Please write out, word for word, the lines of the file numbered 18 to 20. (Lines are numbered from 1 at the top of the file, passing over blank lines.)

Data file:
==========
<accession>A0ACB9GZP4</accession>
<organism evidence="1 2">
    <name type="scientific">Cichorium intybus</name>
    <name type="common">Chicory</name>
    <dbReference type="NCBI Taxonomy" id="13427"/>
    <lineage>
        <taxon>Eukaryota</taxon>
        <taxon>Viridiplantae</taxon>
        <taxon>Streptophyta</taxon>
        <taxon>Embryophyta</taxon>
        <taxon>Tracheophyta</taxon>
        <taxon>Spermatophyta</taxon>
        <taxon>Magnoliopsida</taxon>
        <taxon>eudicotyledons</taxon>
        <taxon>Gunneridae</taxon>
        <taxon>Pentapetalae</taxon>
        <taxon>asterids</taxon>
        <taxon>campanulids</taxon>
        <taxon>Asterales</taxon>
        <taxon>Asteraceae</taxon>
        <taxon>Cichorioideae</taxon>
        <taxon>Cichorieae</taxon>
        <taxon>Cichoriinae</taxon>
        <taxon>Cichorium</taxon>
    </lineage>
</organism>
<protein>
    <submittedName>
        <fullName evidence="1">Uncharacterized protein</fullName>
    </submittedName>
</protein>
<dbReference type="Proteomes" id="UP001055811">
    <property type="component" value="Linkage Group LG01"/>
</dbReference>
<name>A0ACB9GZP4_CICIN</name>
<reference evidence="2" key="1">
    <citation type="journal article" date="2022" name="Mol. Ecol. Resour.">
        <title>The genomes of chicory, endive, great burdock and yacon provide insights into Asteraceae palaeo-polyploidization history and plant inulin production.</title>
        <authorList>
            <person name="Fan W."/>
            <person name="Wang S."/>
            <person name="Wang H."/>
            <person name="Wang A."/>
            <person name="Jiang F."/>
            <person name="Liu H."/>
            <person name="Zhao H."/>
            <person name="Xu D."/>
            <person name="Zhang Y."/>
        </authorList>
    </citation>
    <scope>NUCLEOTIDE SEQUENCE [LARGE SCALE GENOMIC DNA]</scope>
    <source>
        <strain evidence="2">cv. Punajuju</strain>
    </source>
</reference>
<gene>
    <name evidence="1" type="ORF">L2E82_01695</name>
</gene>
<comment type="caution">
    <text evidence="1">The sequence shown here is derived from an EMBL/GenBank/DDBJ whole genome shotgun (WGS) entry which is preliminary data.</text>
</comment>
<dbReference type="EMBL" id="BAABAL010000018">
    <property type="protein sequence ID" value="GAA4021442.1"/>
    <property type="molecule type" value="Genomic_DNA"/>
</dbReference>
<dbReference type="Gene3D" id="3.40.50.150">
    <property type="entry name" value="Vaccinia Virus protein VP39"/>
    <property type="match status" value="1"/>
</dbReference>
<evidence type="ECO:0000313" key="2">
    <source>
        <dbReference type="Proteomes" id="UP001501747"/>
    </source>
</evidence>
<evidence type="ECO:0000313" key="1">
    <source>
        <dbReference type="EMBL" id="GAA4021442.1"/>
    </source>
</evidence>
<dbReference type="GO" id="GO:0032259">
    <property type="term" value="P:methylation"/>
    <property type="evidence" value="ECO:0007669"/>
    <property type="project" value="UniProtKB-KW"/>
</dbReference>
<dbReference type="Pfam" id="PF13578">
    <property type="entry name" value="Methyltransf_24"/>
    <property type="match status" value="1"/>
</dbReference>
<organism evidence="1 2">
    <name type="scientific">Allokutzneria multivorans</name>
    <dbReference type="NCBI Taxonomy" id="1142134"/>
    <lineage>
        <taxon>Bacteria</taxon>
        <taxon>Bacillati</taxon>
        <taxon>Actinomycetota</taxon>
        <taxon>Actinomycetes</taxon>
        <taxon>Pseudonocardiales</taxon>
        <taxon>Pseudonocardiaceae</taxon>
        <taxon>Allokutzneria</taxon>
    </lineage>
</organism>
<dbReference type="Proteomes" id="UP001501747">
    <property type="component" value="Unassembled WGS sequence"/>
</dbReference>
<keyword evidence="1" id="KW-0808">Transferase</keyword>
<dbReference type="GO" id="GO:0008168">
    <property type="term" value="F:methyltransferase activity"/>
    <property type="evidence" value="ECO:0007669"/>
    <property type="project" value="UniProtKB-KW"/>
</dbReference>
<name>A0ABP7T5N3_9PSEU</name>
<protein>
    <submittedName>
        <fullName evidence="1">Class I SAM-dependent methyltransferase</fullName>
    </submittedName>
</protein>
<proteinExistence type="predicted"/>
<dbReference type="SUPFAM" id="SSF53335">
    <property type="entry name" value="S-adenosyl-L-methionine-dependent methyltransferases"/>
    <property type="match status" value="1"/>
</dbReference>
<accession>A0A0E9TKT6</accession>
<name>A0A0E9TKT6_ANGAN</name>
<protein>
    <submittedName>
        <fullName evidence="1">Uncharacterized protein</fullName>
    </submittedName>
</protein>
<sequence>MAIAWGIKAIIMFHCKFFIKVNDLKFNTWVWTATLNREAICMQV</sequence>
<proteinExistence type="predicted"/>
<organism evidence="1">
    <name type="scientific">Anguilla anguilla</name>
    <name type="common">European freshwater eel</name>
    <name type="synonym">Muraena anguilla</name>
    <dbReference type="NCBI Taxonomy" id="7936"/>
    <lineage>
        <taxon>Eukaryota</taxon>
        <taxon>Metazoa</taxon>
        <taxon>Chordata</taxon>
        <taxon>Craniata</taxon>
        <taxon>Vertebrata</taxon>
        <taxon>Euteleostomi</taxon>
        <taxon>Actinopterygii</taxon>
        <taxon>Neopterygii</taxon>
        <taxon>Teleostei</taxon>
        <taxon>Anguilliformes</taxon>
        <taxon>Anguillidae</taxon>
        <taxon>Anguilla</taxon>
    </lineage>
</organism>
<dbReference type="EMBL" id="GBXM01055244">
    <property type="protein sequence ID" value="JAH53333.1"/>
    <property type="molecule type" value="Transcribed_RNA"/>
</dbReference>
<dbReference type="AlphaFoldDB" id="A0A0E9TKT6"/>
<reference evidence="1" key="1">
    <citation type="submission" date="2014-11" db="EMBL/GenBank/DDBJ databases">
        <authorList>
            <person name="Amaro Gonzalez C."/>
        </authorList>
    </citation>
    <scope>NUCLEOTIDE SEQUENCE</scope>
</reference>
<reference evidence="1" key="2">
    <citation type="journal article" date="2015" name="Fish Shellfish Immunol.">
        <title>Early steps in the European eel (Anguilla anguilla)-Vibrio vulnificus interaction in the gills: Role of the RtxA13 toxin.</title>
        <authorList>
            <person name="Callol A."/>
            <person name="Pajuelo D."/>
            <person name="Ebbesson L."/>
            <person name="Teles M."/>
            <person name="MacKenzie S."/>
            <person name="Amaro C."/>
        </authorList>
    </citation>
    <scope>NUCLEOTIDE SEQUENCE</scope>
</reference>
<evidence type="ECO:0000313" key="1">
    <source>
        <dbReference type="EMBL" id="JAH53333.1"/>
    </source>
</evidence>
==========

        <taxon>campanulids</taxon>
        <taxon>Asterales</taxon>
        <taxon>Asteraceae</taxon>